Convenience stores have been competing with fast-food restaurants for some time now. Chains like Wawa, Kum & Go, Royal Farms and others structure their businesses around fresh food offerings, and studies have shown that c-stores can not only keep up with their restaurant counterparts, but even outpace them.
As the convenience-store model sees demand for categories like fuel and tobacco decline while drive-thru and fuel-less concepts grow, foodservice is becoming the main draw for an increasing number of operators.
“Think about Sheetz years ago — they used to say they were a fast-food restaurant that just happened to have fuel, and they were,” Donna Hood Crecca, principal for market research firm Technomic, said in an interview. “We’re definitely seeing a lot of other c-store operators taking that approach, and we’re seeing consumers buy in.”
But while individual brands like Sheetz have gained recognition on the foodservice front, as an industry, c-stores still have a lot of work to do.
About 50% of consumers agree that c-stores are “just as capable” of offering as fresh of food and beverages as restaurants are, Hood Crecca said, citing data from Technomic’s new C-Store Market Annual Report. Although this is encouraging, that percentage hasn’t shifted over the past couple of years, she said.
Whether this plateau is because consumers’ expectations are increasing or another unknown reason, it’s “kind of a head scratcher” — and a sign that c-stores need to keep improving their offering, Hood Crecca said.
Capitalize on ‘perceived value’
With inflation recently having reached levels unseen in four decades, foodservice operators are running on thin margins. Average menu prices in limited-service restaurants — which includes fast-food locations and QSRs — in the U.S. have increased 7% since March, Hood Crecca said, citing data from Technomic.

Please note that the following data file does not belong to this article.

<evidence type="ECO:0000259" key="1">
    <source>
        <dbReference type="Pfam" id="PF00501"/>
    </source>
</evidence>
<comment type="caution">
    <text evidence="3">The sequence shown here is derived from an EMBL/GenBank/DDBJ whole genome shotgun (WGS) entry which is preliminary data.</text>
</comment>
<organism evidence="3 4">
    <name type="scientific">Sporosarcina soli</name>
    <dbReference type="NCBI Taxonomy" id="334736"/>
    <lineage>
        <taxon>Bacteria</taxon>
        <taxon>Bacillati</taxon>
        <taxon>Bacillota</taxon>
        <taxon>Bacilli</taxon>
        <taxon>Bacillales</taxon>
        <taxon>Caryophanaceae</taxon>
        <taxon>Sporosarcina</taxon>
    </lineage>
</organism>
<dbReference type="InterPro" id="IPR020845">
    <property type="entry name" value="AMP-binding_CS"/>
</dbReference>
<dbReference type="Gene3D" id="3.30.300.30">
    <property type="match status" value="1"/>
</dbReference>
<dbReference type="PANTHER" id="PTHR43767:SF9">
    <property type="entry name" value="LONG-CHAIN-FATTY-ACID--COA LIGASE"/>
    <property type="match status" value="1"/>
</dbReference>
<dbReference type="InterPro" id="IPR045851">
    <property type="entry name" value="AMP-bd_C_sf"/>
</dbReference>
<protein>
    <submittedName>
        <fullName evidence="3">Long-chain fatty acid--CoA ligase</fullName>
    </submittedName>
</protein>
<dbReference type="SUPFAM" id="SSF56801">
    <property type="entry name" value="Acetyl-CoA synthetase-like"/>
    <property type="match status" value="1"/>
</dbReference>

Although inflation is expected to come back to Earth in 2023, the economic slowdown will still likely have an impact on consumers’ food choices, as they’re also dealing with tight margins, according to Hood Crecca.
This is where c-stores can come into play, since fast-food and c-store consumers are “very similar,” she said.
One way to increasingly attract these consumers is by offering more discounts, as 31% of c-store consumers said they’re looking for food deals because of inflation, Hood Crecca said, citing data from Technomic’s c-store report.
“We’ve seen that there’s an increase in deal-seeking at c-stores,” she said. “Consumers are on the hunt for that.”
Not only are these consumers seeking more deals, but they’re more aware of the price increases at fast food restaurants than at c-stores, Hood Crecca said. She noted that although limited-service restaurants are doing combo meals, many chains’ margins are stretched too thin to offer substantial discounts, and consumers’ “perceived value” of c-stores is currently higher than that of restaurants.
“There’s an opportunity to steal from fast food because those consumers see value in c-store,” she said.
Become more of a hangout
Foodservice operators are experiencing an “on-premise renaissance” as years of social distancing and travel restrictions have resulted in demand for an experience, instead of just a place to grab food, according to Technomic’s 2023 foodservice predictions. Additionally, workers’ returning to offices, increased travel and lengthier time windows for pickup at busy foodservice establishments are making on-site foodservice options more attractive.
So where can c-stores come into play with the increased demand for on-site dining? About a fifth of consumers said indoor seating would increase how often they dine-in at a c-store, Hood Crecca said, citing data from Technomic’s c-store report. Beyond that, lounge-type seating — such as comfortable chairs — would be even more appealing, especially to younger consumers, she said.
By becoming more of a “hangout,” a place where consumers can not only order food but spend time and even relax, c-stores can gain more foodservice traction, she said.
“Consumers are into the type of seating and offering in a c-store that invites you to stay a while,” she said. “For that younger consumer to come in for half an hour, watch TikTok, there’s an opportunity to build that.”